• Share a piece from the soundtrack

Tuesday

  • Post a poll- ask for feedback, something silly, etc.
  • Post a preview of something new to come
  • Share concept art

Wednesday

  • #WIPWednesday- post a WIP of whatever you’re working on
  • #IndieDevHour- 7PM UK time post something indie dev
  • Do a giveaway

Thursday

  • #ThrowbackThursday- post something old and compare it to how it looks now
  • Ask for feedback on a new asset / screenshot
  • Introduce a team member

Friday

  • #FanartFriday- RT fanart of your game
  • #FollowFriday- thank some of your followers and tag them
  • Link your trailer or new gameplay shots

Saturday

  • #ScreenshotSaturday- post a screenshot from your game
  • #CutieSaturday- post art of a cute girl from your game
  • Show a behind-the-scenes look

Sunday

  • Post a funny quote from the game
  • Say what inspired you to make your current game(s)
  • Write a devlog on the process for making part of the game

Feel free to share this article or the calendar itself around. If you liked this post, I’ve got plenty more marketing & game dev articles on this blog under the Articles tab.

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Partnering with Similar Audiences

So a few months ago I ordered some stickers from Shutterfly. In case you’re unaware on who they are, they’re a typical photo print site where you can upload photos and get it printed on about anything.

Anyway, they were having a sale so I said sure and tried them out. The package was a flat cardboard envelope.

I opened up the package and there was my stickers in a sheet. They’re not too bad quality, but I wouldn’t recommend them unless they’re over 50% off (cheaper to get stickers elsewhere).

However, something else was included in my package…

A wine voucher with my stickers? It’s more likely that you think. At first I thought this was some weird cross-promotion, but the more I thought about it the more it made sense to me…

Think about your audience

Shutterfly was clearly incentivising its customers to buy more. At this stage in the marketing funnel I’m clearly a customer- I’ve bought something from them and have received my product. But why wine?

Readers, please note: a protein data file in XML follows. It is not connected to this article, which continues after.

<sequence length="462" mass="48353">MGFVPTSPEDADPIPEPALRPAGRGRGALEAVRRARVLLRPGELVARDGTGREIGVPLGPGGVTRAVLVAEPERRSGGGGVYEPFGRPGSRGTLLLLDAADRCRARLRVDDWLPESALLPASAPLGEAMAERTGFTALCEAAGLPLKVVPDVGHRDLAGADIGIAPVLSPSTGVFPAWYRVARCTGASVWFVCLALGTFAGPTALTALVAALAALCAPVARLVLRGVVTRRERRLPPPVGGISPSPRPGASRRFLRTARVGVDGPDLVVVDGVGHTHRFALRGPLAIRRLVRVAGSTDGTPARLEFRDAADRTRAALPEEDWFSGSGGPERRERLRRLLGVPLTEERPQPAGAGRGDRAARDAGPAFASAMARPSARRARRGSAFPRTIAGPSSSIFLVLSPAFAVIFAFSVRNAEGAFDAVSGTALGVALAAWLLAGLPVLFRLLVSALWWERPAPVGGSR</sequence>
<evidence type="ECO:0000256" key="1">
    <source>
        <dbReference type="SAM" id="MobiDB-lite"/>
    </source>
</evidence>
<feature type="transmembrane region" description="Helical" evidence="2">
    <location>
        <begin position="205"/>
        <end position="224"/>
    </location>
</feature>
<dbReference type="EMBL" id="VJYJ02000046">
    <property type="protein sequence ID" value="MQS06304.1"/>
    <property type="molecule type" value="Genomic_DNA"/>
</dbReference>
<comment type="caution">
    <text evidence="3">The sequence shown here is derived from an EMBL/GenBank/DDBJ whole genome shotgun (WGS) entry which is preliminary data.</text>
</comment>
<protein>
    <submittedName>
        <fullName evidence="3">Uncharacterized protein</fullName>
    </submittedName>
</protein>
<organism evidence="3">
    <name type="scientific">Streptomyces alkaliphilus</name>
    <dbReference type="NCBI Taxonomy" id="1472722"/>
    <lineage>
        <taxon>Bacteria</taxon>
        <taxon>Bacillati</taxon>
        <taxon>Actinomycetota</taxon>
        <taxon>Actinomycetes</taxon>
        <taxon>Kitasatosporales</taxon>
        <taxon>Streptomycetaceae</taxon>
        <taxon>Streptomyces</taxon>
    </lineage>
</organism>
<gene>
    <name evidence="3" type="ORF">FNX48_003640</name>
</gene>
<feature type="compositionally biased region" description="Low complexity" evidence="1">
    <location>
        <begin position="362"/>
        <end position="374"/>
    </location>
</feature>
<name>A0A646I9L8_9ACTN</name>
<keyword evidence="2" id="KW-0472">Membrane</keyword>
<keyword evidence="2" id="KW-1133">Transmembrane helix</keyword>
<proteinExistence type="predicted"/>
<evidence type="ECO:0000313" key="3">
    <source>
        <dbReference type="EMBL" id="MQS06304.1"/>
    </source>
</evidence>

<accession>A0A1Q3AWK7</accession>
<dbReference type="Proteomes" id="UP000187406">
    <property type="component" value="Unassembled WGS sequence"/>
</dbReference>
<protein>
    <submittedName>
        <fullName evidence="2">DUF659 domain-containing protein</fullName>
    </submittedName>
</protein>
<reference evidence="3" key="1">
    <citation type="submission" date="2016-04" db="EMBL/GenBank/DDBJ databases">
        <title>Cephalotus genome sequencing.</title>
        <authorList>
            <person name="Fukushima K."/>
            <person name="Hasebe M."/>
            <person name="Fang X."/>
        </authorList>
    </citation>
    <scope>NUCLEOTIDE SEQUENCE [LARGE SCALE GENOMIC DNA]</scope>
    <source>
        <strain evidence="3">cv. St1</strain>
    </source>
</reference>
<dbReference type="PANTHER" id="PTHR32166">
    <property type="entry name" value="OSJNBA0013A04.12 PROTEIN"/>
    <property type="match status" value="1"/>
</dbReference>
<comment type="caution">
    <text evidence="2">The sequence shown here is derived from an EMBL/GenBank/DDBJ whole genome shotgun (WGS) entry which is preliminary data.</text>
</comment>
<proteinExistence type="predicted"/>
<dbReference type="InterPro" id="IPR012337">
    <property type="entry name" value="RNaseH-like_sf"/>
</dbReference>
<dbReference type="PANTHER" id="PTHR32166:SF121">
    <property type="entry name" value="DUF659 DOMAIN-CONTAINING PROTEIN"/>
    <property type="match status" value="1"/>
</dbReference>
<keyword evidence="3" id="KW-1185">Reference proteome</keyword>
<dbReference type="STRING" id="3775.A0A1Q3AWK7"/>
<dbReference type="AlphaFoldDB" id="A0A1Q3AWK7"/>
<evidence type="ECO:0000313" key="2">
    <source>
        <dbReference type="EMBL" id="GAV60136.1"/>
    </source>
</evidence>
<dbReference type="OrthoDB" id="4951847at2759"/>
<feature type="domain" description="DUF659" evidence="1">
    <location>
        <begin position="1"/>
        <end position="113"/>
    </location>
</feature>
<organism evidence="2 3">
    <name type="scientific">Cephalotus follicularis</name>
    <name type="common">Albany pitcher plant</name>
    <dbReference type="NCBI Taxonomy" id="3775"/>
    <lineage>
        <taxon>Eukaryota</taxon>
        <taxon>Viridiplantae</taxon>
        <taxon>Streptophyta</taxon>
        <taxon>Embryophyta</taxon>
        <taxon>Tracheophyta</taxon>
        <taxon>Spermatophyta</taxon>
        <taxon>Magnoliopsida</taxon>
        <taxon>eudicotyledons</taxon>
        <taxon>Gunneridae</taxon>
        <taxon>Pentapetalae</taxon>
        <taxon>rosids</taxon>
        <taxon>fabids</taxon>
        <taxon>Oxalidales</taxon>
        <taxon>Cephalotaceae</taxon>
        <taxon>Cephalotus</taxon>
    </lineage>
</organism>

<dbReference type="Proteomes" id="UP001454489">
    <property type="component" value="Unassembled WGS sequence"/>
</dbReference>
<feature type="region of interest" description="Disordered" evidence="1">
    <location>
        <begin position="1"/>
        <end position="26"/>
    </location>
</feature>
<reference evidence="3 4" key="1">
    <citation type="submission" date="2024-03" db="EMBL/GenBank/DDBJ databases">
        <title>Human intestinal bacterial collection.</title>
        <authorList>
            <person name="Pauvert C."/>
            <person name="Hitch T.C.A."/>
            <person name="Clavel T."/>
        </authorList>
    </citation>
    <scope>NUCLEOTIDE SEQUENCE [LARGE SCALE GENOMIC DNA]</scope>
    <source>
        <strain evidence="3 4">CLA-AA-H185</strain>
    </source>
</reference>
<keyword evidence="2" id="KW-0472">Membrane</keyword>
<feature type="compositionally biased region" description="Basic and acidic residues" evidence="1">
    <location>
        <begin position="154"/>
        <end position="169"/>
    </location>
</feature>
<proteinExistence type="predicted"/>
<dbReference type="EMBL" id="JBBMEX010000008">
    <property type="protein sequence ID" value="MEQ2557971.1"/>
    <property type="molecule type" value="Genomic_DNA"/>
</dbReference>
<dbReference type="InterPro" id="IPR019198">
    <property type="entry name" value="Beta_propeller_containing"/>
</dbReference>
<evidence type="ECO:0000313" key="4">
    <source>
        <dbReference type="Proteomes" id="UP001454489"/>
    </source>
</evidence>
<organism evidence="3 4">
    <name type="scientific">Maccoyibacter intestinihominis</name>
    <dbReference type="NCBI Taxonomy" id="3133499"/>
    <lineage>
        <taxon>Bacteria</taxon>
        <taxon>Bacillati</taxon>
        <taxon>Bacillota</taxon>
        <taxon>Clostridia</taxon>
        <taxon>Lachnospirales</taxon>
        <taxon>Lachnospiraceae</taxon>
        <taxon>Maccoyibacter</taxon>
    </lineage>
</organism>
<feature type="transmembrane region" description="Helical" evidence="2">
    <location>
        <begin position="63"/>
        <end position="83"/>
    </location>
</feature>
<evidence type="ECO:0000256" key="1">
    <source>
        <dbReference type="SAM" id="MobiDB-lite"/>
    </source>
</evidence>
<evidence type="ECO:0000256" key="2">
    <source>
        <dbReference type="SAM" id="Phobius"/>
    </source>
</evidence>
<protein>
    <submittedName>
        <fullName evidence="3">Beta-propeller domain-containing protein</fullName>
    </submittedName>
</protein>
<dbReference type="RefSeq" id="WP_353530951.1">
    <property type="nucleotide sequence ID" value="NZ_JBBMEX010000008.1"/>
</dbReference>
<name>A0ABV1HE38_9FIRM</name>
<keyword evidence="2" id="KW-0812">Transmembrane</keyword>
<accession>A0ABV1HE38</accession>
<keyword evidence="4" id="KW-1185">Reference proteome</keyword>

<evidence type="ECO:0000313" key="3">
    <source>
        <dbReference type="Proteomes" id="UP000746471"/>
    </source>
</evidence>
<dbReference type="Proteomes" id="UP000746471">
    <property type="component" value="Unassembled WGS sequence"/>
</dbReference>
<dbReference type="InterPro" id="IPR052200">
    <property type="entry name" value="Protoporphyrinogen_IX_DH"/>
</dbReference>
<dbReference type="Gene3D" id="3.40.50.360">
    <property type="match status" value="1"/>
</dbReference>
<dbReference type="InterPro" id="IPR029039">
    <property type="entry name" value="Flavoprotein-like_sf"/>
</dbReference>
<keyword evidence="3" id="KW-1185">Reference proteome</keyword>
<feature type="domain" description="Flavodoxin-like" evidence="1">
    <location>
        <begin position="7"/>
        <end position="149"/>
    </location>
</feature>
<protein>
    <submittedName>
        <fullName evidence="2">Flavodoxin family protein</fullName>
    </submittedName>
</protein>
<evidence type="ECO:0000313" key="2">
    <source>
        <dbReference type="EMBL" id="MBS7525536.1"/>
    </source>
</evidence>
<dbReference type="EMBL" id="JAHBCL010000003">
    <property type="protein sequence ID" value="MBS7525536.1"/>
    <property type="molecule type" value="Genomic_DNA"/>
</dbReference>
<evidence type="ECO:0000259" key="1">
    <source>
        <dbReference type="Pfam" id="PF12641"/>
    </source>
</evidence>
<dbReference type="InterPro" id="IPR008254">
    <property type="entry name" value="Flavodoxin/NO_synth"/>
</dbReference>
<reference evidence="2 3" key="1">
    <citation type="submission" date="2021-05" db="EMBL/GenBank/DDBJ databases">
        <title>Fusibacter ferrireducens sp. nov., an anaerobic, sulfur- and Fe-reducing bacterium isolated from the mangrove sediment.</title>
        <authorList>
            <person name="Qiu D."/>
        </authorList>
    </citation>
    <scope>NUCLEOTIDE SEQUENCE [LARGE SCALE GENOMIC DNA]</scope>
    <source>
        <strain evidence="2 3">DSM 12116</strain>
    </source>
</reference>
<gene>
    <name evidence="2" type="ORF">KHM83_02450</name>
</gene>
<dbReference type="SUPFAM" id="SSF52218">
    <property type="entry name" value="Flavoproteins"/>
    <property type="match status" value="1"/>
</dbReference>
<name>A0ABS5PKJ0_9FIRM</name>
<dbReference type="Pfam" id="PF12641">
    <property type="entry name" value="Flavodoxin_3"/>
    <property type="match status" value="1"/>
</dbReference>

My best guess is because of their target audience- who likes ordering custom photo gifts and wine? That’s right, women in their 30-50s. And uh, the occasional 22 year old college grad, minus the wine part.

Shutterfly’s homepage.

In most of their example images, the models are women of varying ages; some of the photos show families, but most are of women.

While wine clearly isn’t a gendered product, Naked Wines is most likely expanding their awareness by partnering with a company that has a similar audience.

Partnering with others

The biggest takeaway I have for this is two things:

  1. Know your audience
  2. Don’t be afraid to work & partner with groups with similar audiences

While the Shutterfly example is more of a company getting adspace with another company’s audience, you can partner with other groups to cross promote. Sharing each others’ games, boosting them all, etc.

With games it’s safe to say that if a player likes RPGs, they’re not going to play one and then abandon the genre altogether- they’re going to look for more RPGs. Consider teaming up with creators for similar games!

The easiest way for us game devs to partner together is to share each others games- retweet posts or make new posts sharing each others games. Another way is to participate in bundles and collections with other devs. Although I’ve yet to try it, you could go more personalized with collaborative events.

To summarize:

  • RT / share posts
  • Participate in bundles / collections
  • Host collaborative events

At the very least, get out there and talk to others who are making games with a similar audience to yours!


I like to learn from example, so I thought this quick post would be an interesting read to at least somebody. Feel free to tell me what you think on Twitter or in my marketing channel on Discord!